Greg Futch (died 06/29/2002; age 39)
Folk singer and mainstay of the Lafayette, LA music scene was the younger brother of country music star Eddy Raven.
(Hodijah L.) David Grillier (died 04/24/2002; age 67)
Reeds player and New Orleans native played with several local R&B greats before joining Harold Dejanís Olympia Brass Band; Grillier began touring with the Preservation Hall Jazz Band in the 1980's, and fell ill while on the road them in Pennsylvania; he was hospitalized and passed away there a few weeks later.
(Marcel) Tex Grimsley (died 10/02/2002; age 85)
Noted fiddle player, fiddle maker, songwriter and music instructor appeared on the Louisiana Hayride's debut show in 1948; he also co-wrote (with brother Cliff) "I'm Walking The Dog", a #3 hit for Webb Pierce in 1953; read more on Tex Grimsley.
George Housey, Jr. (died 02/10/2002; age 46)
New Orleans-born drummer worked with the bands Mem Shannon & the Membership and Syncopation.
(Alvin Joseph) Big Al Johnson (died 05/09/2002; age 54)
Kenner native was bass vocalist and guitarist with the gospel group Soulful Heavenly Stars.
(James Warren) "Baggy" Latiolais (died 04/13/2002; age 69)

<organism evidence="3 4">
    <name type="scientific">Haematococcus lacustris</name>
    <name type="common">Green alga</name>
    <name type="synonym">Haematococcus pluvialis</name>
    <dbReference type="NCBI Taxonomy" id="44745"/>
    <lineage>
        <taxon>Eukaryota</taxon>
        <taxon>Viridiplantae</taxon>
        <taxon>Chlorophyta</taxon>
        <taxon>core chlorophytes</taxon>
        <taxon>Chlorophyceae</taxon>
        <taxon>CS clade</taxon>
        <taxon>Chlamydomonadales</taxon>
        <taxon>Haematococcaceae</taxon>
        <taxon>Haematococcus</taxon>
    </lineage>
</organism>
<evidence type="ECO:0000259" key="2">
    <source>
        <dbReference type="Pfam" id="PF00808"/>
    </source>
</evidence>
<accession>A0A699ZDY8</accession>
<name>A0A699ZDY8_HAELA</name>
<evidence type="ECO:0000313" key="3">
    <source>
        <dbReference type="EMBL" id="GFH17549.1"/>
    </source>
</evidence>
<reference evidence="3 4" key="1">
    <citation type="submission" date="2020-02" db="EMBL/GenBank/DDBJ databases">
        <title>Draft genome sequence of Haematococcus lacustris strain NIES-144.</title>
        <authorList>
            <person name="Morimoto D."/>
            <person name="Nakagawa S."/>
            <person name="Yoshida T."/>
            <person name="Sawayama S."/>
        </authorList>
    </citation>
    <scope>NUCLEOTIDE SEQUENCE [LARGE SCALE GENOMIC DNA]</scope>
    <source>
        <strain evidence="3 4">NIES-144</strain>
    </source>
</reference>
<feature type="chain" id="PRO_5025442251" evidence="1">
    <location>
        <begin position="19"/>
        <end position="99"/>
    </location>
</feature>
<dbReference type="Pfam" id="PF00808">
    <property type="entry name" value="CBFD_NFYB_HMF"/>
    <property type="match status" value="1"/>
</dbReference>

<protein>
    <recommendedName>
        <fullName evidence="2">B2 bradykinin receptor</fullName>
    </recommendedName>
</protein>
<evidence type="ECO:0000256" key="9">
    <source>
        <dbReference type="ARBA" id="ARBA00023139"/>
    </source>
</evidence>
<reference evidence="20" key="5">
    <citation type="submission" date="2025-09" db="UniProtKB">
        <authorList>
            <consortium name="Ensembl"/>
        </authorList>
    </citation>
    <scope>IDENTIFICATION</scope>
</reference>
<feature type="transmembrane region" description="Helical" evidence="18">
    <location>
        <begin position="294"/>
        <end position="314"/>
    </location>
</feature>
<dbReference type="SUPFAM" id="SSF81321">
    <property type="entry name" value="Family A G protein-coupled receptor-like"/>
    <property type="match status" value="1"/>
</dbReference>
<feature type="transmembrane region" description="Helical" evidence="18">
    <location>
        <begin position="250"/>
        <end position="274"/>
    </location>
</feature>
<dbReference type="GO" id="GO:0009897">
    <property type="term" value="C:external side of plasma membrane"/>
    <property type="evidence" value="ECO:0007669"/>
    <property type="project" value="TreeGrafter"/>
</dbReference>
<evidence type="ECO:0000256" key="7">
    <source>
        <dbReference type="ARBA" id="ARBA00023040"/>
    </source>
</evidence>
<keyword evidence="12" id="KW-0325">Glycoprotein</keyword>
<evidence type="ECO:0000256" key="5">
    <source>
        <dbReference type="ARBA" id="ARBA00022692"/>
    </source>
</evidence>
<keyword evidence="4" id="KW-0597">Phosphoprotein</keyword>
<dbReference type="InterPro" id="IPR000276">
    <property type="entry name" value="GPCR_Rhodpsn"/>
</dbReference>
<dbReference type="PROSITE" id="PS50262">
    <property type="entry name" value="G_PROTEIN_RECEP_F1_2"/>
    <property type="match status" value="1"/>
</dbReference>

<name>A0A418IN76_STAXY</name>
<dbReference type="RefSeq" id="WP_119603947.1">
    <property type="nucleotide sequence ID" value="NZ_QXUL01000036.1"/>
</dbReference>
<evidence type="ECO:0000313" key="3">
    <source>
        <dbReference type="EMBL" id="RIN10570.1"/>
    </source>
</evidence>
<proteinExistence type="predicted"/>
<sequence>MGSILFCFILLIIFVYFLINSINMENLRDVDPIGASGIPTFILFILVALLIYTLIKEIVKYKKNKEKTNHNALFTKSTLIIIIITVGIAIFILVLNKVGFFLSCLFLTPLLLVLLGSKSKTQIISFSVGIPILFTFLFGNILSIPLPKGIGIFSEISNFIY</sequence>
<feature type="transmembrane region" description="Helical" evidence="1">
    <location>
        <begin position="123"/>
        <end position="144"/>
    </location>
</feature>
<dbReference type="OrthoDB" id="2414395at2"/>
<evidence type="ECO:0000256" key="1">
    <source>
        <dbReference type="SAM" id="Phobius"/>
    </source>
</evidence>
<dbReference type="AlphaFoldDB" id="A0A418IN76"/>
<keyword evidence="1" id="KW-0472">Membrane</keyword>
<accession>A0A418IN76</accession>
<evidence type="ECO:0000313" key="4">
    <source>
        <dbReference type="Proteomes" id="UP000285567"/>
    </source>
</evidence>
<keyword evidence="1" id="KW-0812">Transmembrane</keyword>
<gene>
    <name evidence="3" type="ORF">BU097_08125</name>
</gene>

Guitarist and Lawtell, LA native worked with Walter Lee and the Lawtell Playboys among others; Latiolais was killed in an auto accident caused by a drunk driver while en route to a gig in Atlanta with Morris and Dexter Ardoin (Morris was also injured in the accident).
Loranzy Leger (died 09/15/2002; age 85)
Musician and Point Noir, LA native performed with his band Loranzy Leger and the Friendly Playboys.
Julian Bernard "Juno" Lewis (died 04/09/2002; age 70)
New Orleans-born percussionist, composer and instrument maker performed locally before moving to Los Angeles in the 1950's; composed and recorded Kulu Sť Mama with John Coltrane in 1965; see Gallery 41 tribute.
Walter Lewis (Jr.) (died 06/10/2002; age 87)
New Orleans piano great began playing in his teens, and over his 70+ year career worked with Claiborne Williams, Champion Jack Dupree, Paul Barbarin, Oscar "Papa" Celestin, Ray Charles, Dinah Washington, Big Joe Turner, Guitar Slim, Earl King, Louis Cottrell and Placide Adams, among many others; in later years, he was a member of Danny Barker's Jazz Hounds (later led by Gregg Stafford), performing at Palm Court and Preservation Hall.
(Alfred Felix) Al Lobre (died 04/28/2002; age 87)
New Orleans jazz musician (banjo, guitar, upright bass) and vocalist worked with the Last Straws Orchestra, Phil Zito and his New Orleans International City Dixielanders, Johnny Repass Orchestra, Vincent Varisco Quartet, Dutch Andrus Dixieland Band and Bobbie Douglas Orchestra; also hosted "Al Lobre and His Music of the Southland Show" on radio station WWEZ.
(William Krohmer) Bill McElhiney (died 02/2002; age 75)
New Orleans-born trumpeter played with big bands before settling in Nashville where he became a noted arranger and session player; recording credits include albums by Connie Francis, Hank Snow, Brenda Lee, Floyd Cramer, Patsy Cline, Johnny Cash, Ray Charles, and many others.